Differentiating trig

1. Jan 12, 2010

lovemake1

1. The problem statement, all variables and given/known data

we have been doing some error analysis in school, but they were very straight forward for example. centripetal acceleration : Fc = 4pi^2 m R / T^2

however, for my project i must find the uncertainty in the angle that i measured.
the angle is formed by a cardboard sitting on pile of books creating a triangle.
Hypothenus = 33cm
Height = Variable ( Changes according to the stack of the book)

2. Relevant equations

theta = inverseSin(Opposite/Hypothenus)

3. The attempt at a solution

well since i measurd these distances with a ruler

the uncertainty for hypothenus would be +- 0.005m (last half digit of a number)
and the uncertainty for heght is the same + - 0.005m (last half dight of a number)

how do i use these to differentiate for one another?
which formurla woudl i use pleaes help !!

2. Jan 12, 2010

Matterwave

3. Jan 12, 2010

lovemake1

i see that it is 1 ove squareroot of 1 minus x^2.
but at my level of physics and calculus that is just different language to me.
how can x be represented by (Opposite over hypothenus) ??
how will i differentiate them? HELP !!!

4. Jan 12, 2010

ideasrule

To do error analysis, you write the whole equation in terms of differentials; you don't differentiate with respect to anything. Here's an example:

if 2x=y^2 and you differentiate both sides, you'd get 2dx=2ydy. Don't write it as dx/dy=y or dy/dx=1/y.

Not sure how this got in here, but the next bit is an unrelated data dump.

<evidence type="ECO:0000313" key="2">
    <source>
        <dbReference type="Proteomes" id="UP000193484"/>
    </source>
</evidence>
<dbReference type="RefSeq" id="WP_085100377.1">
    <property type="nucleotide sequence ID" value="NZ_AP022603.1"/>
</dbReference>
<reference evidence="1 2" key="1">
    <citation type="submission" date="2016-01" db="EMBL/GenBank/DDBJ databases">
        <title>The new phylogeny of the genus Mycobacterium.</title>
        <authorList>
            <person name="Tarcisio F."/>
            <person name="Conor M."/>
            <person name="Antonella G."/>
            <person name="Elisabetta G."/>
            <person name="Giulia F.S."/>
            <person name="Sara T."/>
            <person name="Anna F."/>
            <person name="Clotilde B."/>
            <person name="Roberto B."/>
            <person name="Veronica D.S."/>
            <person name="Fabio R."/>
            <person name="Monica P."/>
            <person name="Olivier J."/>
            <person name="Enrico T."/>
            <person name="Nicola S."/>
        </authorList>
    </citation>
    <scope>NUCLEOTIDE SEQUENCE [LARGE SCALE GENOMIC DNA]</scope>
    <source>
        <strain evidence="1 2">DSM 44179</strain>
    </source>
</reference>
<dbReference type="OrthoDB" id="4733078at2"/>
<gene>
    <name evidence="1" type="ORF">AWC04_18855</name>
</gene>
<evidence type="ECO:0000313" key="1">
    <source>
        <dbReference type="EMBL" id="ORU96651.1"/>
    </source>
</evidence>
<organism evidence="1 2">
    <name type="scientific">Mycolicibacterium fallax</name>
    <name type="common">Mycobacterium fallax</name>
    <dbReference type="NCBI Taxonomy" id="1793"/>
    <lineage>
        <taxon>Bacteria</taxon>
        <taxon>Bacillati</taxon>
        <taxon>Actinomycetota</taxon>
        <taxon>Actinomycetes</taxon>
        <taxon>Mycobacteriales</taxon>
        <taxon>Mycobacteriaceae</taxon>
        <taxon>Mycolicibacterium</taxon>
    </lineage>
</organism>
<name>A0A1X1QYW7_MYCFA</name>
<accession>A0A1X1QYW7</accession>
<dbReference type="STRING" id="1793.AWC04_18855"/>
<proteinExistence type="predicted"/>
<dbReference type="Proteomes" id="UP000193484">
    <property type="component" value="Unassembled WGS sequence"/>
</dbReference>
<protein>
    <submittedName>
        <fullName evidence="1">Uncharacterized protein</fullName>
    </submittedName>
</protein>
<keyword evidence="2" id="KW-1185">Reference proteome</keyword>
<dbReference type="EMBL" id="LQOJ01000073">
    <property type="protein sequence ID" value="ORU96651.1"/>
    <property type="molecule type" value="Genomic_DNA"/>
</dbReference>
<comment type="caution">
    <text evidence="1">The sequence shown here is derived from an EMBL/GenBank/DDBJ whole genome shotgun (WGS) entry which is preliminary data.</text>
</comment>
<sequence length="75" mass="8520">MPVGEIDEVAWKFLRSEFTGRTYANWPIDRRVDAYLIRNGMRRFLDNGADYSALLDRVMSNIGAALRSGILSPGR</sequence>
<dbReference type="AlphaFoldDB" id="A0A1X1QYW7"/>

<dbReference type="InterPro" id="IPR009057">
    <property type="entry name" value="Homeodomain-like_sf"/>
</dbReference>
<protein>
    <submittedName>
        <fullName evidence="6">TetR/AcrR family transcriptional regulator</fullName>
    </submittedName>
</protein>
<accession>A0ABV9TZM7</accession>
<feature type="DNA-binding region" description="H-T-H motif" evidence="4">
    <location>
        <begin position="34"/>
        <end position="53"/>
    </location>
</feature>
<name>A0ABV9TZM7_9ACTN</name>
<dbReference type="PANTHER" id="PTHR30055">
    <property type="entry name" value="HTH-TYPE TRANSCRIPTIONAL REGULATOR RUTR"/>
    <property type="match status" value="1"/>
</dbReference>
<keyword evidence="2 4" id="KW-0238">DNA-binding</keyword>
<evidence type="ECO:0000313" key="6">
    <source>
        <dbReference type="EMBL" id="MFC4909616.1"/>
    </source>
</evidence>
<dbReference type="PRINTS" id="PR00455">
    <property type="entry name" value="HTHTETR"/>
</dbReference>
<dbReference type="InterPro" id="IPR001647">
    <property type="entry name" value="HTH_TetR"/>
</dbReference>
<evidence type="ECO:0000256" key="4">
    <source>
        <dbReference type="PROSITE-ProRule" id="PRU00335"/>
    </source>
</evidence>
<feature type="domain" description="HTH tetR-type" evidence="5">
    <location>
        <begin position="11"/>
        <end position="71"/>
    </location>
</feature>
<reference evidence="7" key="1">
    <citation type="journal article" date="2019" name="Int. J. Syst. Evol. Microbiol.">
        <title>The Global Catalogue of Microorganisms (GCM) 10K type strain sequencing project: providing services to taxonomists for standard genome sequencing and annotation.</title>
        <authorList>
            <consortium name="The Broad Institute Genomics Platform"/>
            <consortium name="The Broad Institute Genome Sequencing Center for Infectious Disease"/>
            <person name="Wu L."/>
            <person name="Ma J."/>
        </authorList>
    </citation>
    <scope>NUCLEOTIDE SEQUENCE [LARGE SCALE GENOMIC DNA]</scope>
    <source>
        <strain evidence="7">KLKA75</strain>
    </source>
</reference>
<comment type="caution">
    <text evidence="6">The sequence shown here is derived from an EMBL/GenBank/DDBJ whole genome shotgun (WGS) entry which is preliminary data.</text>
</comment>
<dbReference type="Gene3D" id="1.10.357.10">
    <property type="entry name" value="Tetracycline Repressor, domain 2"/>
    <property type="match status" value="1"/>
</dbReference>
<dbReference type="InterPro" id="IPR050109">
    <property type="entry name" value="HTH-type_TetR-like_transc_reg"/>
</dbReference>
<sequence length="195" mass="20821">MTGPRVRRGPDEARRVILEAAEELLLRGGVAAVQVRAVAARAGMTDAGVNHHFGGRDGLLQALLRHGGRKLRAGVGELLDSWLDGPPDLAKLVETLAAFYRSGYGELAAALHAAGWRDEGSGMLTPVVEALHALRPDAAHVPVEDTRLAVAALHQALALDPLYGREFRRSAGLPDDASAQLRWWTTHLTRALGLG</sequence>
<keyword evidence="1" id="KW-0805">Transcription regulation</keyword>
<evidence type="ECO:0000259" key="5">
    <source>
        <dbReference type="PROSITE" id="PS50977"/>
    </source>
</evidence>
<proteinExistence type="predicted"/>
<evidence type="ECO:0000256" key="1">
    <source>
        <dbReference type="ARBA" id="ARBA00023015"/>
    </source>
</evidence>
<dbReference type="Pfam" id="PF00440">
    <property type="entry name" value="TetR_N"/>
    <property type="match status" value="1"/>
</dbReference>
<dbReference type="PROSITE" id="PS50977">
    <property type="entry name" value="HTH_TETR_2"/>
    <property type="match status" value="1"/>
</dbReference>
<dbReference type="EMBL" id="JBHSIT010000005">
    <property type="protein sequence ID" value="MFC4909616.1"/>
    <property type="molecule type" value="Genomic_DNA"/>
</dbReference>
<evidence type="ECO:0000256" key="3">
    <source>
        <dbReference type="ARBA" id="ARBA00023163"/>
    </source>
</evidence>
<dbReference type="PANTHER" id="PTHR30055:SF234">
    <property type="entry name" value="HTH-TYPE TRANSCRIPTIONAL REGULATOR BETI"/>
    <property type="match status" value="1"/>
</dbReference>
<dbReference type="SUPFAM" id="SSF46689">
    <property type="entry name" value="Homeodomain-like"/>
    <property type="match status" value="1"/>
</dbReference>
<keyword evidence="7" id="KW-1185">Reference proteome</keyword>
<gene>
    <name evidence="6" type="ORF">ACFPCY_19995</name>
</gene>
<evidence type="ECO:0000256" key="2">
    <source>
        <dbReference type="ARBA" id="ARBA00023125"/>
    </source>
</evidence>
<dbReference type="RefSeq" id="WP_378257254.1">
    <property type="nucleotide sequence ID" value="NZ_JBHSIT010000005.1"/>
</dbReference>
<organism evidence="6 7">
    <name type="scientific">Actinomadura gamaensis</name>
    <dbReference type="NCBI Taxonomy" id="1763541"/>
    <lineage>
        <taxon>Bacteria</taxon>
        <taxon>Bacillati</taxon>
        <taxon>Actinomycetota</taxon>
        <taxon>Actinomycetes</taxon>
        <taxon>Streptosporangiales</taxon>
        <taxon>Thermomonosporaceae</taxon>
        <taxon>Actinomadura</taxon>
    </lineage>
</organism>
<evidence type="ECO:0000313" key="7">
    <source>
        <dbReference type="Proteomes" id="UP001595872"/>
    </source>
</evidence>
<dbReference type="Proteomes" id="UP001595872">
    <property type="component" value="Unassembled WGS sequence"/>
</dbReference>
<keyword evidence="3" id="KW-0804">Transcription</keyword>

For theta = inverseSin(Opposite/Hypothenus), you should get:

d(theta)=1/sqrt(1-(o/h)^2) * derivative of o/h

What do you get?

5. Jan 12, 2010

lovemake1

hmm. 1*sqrt(1-(o/h)^-2)
you would get negative exponent.

is this correct so far? please guide me along the way.
i would like to learn this by tom ~ help

6. Jan 12, 2010

ideasrule

I don't get why it's 1*sqrt(1-(o/h)^-2). The derivative of inverse sine is 1/sqrt(1-x^2), so the first step in deriving theta = inverseSin(Opposite/Hypothenus) is 1/sqrt(1-(o/h)^2).

After that, derive o/h. The answer would be (do*h + o*dh)/h^2, following the quotient rule. do and dh are the errors in the measured lengths and d(theta) is the error in the angle.

7. Jan 13, 2010

lovemake1

so d(theta) = (do*h + o*dh)/h^2

hmm.. do i sub in the numbers and that is the total uncertainty for theta?
lets say i got 12 degrees from measuring sides with ruler and, after using the above equation i would write

12 degrees + - (do*h + o*dh)/h^2
would this be correct??

but in my pratice sheet which is totally different than trig we have

dF/dPi = 8PimR/T^2 from F = 4Pi^2mR/T^2

and so on with all the other variables...

but with this triangle is this it?